CSF B-cell expansion in opsoclonus-myoclonus syndrome: A biomarker of disease activity

Authors

  • Michael R. Pranzatelli MD,

    Corresponding author
    1. Department of Neurology, Southern Illinois University School of Medicine, Springfield, Illinois, USA
    2. Department of Pediatrics, Southern Illinois University School of Medicine, Springfield, Illinois, USA
    • National Pediatric Myoclonus Center, SIU School of Medicine, PO Box 19643, Springfield, IL 62794-9643
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  • Anna L. Travelstead BS, MT (ASCP),

    1. Department of Medical Microbiology and Immunology, Southern Illinois University School of Medicine, Springfield, Illinois, USA
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  • Elizabeth D. Tate FNP-C, MN,

    1. Department of Neurology, Southern Illinois University School of Medicine, Springfield, Illinois, USA
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  • Tyler J. Allison BS,

    1. Department of Neurology, Southern Illinois University School of Medicine, Springfield, Illinois, USA
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  • Steven J. Verhulst PhD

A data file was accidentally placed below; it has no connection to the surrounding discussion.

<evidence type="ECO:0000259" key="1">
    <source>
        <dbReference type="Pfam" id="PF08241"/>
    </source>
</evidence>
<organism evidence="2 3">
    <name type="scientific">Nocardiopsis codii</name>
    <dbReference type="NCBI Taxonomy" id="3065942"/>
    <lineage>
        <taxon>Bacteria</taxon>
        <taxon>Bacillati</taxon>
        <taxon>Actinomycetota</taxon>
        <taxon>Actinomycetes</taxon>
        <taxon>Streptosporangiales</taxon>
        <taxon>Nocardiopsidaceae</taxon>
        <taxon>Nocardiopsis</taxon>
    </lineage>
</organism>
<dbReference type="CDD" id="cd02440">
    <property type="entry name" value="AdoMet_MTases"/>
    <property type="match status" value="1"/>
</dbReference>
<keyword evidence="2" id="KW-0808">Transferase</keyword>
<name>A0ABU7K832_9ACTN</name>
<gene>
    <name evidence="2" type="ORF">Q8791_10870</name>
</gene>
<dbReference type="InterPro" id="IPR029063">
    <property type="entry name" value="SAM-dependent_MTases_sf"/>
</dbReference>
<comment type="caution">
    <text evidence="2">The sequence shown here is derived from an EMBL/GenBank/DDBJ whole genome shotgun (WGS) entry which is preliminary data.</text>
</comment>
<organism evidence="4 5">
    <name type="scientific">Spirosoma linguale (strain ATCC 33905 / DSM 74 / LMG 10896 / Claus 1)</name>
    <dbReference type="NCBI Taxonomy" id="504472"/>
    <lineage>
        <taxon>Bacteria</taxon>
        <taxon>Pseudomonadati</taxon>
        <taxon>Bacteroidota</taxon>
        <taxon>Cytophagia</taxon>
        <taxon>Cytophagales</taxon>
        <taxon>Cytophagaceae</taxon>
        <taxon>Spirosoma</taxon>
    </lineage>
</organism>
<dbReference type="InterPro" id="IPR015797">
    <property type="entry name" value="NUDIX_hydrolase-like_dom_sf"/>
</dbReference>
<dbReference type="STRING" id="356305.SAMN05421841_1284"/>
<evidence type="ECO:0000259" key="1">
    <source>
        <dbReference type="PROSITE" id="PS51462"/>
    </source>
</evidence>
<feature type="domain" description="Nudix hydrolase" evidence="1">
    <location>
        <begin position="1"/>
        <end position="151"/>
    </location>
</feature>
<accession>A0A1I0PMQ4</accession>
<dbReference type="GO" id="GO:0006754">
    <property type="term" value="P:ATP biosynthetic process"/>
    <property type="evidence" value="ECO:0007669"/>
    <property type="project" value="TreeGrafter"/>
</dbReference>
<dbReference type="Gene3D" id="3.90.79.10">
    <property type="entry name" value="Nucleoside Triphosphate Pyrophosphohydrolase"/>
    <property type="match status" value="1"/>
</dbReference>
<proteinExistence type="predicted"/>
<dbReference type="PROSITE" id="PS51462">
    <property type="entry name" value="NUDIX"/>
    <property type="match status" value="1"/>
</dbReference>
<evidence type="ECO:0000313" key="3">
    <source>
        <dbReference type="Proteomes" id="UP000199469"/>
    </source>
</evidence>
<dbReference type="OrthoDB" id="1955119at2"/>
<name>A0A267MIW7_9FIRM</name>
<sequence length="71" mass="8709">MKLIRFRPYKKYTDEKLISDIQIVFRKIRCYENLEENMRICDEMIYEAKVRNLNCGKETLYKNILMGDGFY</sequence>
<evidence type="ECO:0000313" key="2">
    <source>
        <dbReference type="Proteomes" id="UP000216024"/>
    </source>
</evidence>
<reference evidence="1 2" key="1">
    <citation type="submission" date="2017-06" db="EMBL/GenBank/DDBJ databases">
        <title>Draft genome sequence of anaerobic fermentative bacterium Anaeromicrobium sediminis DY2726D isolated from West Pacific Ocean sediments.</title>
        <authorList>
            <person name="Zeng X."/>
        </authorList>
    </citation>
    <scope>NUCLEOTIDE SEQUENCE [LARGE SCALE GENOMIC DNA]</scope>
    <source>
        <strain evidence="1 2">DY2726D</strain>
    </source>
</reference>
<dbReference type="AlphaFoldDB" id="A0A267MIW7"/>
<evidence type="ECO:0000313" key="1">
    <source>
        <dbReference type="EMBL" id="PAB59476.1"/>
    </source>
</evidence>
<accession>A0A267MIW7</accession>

1. Statistics and Research Consulting, Southern Illinois University School of Medicine, Springfield, Illinois, USA
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Abstract

Lack of a biomarker of disease activity has hindered the therapy of childhood opsoclonus-myoclonus syndrome (OMS), which is purported to be mediated humorally. To determine if the cerebrospinal fluid (CSF) B lymphocyte, which may traffic into the central nervous system (CNS) to produce antibody locally, is one such biomarker, B lymphocytes were immunophenotyped in the CSF and blood of 56 children with OMS and 26 pediatric controls by dual-laser flow cytometry. Neurological severity was rated blindly from videotapes using a validated 12-item motor evaluation scale. Children with OMS manifested a 4- to 7-fold higher percentage of total B-cells in CSF (P < 0.0001), including CD5+ (P = 0.001) and CD5 (P = 0.0004) B-cell subsets, compared with controls, in whom the percentages were negligible and unchanging with age. CSF expansion of both B-cell subsets increased with disease severity and decreased with disease duration (P ≤ 0.0001, ANOVA). Previous treatment with conventional immunotherapies, chemotherapy, or tumor resection had not normalized B-cell percentages in those with lingering symptoms. These studies reveal that CSF B-cell expansion in OMS is characteristic and often persistent. Presence of the autoreactive CD5+ B-cell subset and correlations with neurological severity and disease duration suggest CSF B-cell expansion is a biomarker of disease activity and possible target for B-cell–specific therapy. Immunophenotyping of CSF lymphocytes by flow cytometry yields valuable clinical information missed by routine studies and allows crucial treatment decisions to be made rapidly. © 2004 Movement Disorder Society

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